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A Letter to My First-Year Self

This article is written by a student writer from the Her Campus at McGill chapter.

Dear Regina,

First of all, choosing McGill was absolutely, undoubtedly the right decision for you. You’ll have some doubts during the first few days after you move in, but trust me, that’s completely normal. Settling in here will take some time. Starting from scratch at a school where you don’t know a single soul is difficult, but you’ll do it, I promise! You’ll meet new people and make friends with people from all over the world.

You won’t do this until second year, but join the activities and clubs that genuinely interest you. Don’t sign up for listservs that you don’t really want to be on just because you feel guilty for making eye contact with the people that were tabling.

Right now, you write, but only in a diary. Give it some time, and soon you’ll be writing for others to read, and it will change you for the better. You’ll discover your passion for writing, and that will help guide you in the future.

Take advantage of the resources that are available to you! Organizations like CaPS, IT Services, and Midnight Kitchen are at your disposal, even if you don’t realize it. Start going to CaPS as soon as possible, whether you’re attending workshops or just talking to advisers. You don’t want to reach the end of your degree and feel like you have no idea how to apply for jobs. Also, check out their Mentor Program; it’ll be a huge help to talk to a McGill alum who’s already working in the industry. A lot of issues or questions about your computer can be solved through a quick stop by or phone call to IT Services in Sherbrooke 688. Once you stop relying on your meal plan for lunches on campus, Midnight Kitchen offers by-donation vegan lunches every day in SSMU. There are so many services that you can benefit from if you just keep an eye out for them.

The first winter that you spend in Montreal will be quite an experience. It is extremely cold and you’ll experience entirely new levels of bitter frigidity, but you’ll make it through. You and your other first-year friends will feel a certain camaraderie for enduring it together. Listen to Mom and start taking those Vitamin D supplements, though. It really does make a difference, and you won’t be getting as much sunlight as you’re used to, after years of living in North Carolina.

Stop telling yourself that you can do the touristy things later, and just go already! Three years will go by fast, and you’re going to find yourself scrambling to visit the Redpath Museum, to go to the cat café, and to see the sunrise from Mont Royal in your last semester.

People are going to mispronounce your name. You probably forgot about this fact after living in the US for so many years, but the capital of Saskatchewan is regrettably pronounced in a different way than your name. Fortunately, you’ll soon realize that making a Mean Girls reference when you first meet people will help them remember the correct pronunciation of your name.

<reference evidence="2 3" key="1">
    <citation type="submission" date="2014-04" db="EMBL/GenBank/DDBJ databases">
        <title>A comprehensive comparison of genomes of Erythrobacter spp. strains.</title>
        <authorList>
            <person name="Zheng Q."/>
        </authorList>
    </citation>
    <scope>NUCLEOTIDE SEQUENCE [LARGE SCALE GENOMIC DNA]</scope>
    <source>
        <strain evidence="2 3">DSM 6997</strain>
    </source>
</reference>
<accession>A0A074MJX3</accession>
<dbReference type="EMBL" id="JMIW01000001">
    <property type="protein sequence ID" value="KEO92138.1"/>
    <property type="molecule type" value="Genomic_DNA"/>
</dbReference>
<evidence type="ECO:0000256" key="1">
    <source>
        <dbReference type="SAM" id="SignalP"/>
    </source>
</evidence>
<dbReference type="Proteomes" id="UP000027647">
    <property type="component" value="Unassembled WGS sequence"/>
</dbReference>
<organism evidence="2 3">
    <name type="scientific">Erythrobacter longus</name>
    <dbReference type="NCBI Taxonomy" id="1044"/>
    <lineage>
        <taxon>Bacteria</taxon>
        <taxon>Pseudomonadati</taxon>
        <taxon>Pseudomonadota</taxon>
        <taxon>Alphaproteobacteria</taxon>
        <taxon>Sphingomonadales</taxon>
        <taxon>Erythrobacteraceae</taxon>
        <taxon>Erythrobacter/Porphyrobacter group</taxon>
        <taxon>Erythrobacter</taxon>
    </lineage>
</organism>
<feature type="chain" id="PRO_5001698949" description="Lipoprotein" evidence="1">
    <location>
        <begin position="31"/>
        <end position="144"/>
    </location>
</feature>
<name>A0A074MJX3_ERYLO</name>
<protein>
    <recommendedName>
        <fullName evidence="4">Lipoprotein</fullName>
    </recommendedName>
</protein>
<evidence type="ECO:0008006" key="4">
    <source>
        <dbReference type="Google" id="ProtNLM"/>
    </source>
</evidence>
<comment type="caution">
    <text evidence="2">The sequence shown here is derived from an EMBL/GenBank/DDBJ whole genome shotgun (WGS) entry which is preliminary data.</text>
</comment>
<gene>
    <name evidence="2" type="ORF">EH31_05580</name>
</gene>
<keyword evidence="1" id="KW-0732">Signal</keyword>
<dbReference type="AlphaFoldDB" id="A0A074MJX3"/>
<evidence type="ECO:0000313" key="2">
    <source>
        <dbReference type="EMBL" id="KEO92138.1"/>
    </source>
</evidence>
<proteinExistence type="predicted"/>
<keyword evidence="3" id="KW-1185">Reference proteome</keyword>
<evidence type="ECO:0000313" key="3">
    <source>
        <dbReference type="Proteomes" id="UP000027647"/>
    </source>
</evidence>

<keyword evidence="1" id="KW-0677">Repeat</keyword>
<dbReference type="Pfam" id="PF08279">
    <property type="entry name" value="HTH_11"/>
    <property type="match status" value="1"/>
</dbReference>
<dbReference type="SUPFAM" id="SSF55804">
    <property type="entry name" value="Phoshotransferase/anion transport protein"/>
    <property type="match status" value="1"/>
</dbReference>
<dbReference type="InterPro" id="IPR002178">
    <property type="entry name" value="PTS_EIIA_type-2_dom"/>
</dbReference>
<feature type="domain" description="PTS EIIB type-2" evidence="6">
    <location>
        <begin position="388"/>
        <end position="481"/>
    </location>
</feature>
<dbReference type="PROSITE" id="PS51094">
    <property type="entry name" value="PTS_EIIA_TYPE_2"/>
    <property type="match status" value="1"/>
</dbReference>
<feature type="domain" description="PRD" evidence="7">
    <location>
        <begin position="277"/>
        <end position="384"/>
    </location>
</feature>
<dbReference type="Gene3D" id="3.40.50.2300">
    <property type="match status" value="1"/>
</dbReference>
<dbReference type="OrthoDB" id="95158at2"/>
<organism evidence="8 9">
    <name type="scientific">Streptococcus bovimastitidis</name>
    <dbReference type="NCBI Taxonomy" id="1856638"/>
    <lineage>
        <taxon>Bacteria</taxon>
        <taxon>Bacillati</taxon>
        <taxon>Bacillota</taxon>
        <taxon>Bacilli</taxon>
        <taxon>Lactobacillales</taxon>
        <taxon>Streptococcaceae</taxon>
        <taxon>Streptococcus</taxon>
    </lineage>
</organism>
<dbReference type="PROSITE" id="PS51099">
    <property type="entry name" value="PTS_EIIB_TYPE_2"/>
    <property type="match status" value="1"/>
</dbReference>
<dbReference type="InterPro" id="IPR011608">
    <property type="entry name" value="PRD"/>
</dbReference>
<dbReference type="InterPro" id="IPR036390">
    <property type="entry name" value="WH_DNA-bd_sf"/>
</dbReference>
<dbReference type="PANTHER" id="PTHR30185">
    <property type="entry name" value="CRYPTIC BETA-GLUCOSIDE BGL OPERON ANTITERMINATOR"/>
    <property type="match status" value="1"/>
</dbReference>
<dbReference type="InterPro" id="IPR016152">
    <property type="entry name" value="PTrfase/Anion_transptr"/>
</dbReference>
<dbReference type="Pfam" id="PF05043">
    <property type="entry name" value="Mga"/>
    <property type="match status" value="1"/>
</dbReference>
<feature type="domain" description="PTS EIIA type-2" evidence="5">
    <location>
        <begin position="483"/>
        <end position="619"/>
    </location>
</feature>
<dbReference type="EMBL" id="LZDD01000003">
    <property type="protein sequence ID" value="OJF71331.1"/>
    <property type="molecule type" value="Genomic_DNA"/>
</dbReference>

Moving off-campus into an apartment all on your own will make you feel like you’re a child pretending to be an adult, but somewhere along the way, you’ll get the hang of it. Living alone is something that everyone should do at some point in their lives, in my opinion. You come to know yourself really well, and learn to appreciate your own company when you live on your own. I’m glad that you got to do it right off the bat. Leaving this apartment behind is going to be hard; it will have been the first home you ever had all by yourself.

Choosing to apply for exchange will turn out to be the beginning of a wonderful adventure. You’ll live an extraordinary adventure abroad. You’ll move in with a total stranger, who will turn into your closest friend while you’re in Paris. You’ll visit so many amazing cities in beautiful countries, you’ll so much learn about yourself, and it will change your life.

You’re going to endure some of the most stressful nights of your life so far during university. At times, it will feel like you’ll never make it through, but you absolutely will! Your friends and your family are there to support you, and trust me, you’ll survive.

The grades you get at McGill are not going to be as stellar as the ones you got in high school. That’s normal, and honestly, what matters more to me now are the memories I’ve made rather than the marks I’ve received.

Treasure this time, Regina, because you’ll never have these three years again, and they’ve been wonderful. Sometimes, I wish I could go back and relive some moments over and over again. Looking ahead now, the future is unknown, but somehow that doesn’t scare me as much as it used to. I think that might be thanks to all that I’ve experienced in my time at McGill. So, first-year me, get ready for a wild ride.


Much love,



Images are the author’s own.

After spending a wonderful fall 2015 term in Paris, France, Regina is in her final semester at McGill University, studying Economics and French. She loves reading and writing in her spare time, travelling to foreign places, and baking anything she has the ingredients for. She also occasionally plays the oboe. Some of Regina's favourites include the colour blue, the season of fall, and the movie You've Got Mail. You can follow her on Instagram under the handle @reginawung.